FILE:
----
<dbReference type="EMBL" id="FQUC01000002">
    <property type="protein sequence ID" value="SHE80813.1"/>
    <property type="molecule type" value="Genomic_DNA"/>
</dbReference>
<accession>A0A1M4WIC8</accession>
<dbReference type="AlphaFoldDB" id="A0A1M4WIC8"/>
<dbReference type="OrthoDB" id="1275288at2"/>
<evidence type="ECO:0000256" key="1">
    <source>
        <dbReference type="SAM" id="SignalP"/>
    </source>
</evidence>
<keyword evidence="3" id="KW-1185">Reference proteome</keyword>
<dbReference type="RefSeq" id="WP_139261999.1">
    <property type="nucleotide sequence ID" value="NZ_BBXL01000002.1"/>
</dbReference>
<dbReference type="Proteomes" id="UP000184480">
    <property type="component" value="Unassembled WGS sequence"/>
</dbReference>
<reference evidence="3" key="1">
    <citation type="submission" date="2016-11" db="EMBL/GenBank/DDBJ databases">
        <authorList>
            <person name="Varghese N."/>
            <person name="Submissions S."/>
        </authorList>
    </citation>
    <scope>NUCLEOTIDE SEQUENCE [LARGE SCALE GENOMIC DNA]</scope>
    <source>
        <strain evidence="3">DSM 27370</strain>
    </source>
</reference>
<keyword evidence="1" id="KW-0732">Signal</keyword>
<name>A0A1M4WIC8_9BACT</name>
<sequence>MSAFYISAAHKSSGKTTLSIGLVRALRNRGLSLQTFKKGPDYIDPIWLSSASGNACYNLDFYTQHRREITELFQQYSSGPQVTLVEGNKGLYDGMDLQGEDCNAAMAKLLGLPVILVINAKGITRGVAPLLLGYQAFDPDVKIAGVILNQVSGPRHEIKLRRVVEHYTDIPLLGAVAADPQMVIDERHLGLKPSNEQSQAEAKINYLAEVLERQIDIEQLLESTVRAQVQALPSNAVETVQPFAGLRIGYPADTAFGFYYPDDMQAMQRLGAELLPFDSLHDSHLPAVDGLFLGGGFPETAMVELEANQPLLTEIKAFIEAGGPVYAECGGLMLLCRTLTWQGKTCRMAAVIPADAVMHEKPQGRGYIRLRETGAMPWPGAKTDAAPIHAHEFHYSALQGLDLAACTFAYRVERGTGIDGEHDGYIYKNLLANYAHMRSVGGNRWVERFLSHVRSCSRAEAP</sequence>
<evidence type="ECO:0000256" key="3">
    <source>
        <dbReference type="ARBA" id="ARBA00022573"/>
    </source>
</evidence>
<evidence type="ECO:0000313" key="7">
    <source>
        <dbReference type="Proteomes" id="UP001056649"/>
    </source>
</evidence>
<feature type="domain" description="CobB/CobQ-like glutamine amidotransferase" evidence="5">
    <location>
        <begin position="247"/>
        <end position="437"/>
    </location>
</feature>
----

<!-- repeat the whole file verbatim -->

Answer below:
<dbReference type="EMBL" id="FQUC01000002">
    <property type="protein sequence ID" value="SHE80813.1"/>
    <property type="molecule type" value="Genomic_DNA"/>
</dbReference>
<accession>A0A1M4WIC8</accession>
<dbReference type="AlphaFoldDB" id="A0A1M4WIC8"/>
<dbReference type="OrthoDB" id="1275288at2"/>
<evidence type="ECO:0000256" key="1">
    <source>
        <dbReference type="SAM" id="SignalP"/>
    </source>
</evidence>
<keyword evidence="3" id="KW-1185">Reference proteome</keyword>
<dbReference type="RefSeq" id="WP_139261999.1">
    <property type="nucleotide sequence ID" value="NZ_BBXL01000002.1"/>
</dbReference>
<dbReference type="Proteomes" id="UP000184480">
    <property type="component" value="Unassembled WGS sequence"/>
</dbReference>
<reference evidence="3" key="1">
    <citation type="submission" date="2016-11" db="EMBL/GenBank/DDBJ databases">
        <authorList>
            <person name="Varghese N."/>
            <person name="Submissions S."/>
        </authorList>
    </citation>
    <scope>NUCLEOTIDE SEQUENCE [LARGE SCALE GENOMIC DNA]</scope>
    <source>
        <strain evidence="3">DSM 27370</strain>
    </source>
</reference>
<keyword evidence="1" id="KW-0732">Signal</keyword>
<name>A0A1M4WIC8_9BACT</name>
<sequence>MSAFYISAAHKSSGKTTLSIGLVRALRNRGLSLQTFKKGPDYIDPIWLSSASGNACYNLDFYTQHRREITELFQQYSSGPQVTLVEGNKGLYDGMDLQGEDCNAAMAKLLGLPVILVINAKGITRGVAPLLLGYQAFDPDVKIAGVILNQVSGPRHEIKLRRVVEHYTDIPLLGAVAADPQMVIDERHLGLKPSNEQSQAEAKINYLAEVLERQIDIEQLLESTVRAQVQALPSNAVETVQPFAGLRIGYPADTAFGFYYPDDMQAMQRLGAELLPFDSLHDSHLPAVDGLFLGGGFPETAMVELEANQPLLTEIKAFIEAGGPVYAECGGLMLLCRTLTWQGKTCRMAAVIPADAVMHEKPQGRGYIRLRETGAMPWPGAKTDAAPIHAHEFHYSALQGLDLAACTFAYRVERGTGIDGEHDGYIYKNLLANYAHMRSVGGNRWVERFLSHVRSCSRAEAP</sequence>
<evidence type="ECO:0000256" key="3">
    <source>
        <dbReference type="ARBA" id="ARBA00022573"/>
    </source>
</evidence>
<evidence type="ECO:0000313" key="7">
    <source>
        <dbReference type="Proteomes" id="UP001056649"/>
    </source>
</evidence>
<feature type="domain" description="CobB/CobQ-like glutamine amidotransferase" evidence="5">
    <location>
        <begin position="247"/>
        <end position="437"/>
    </location>
</feature>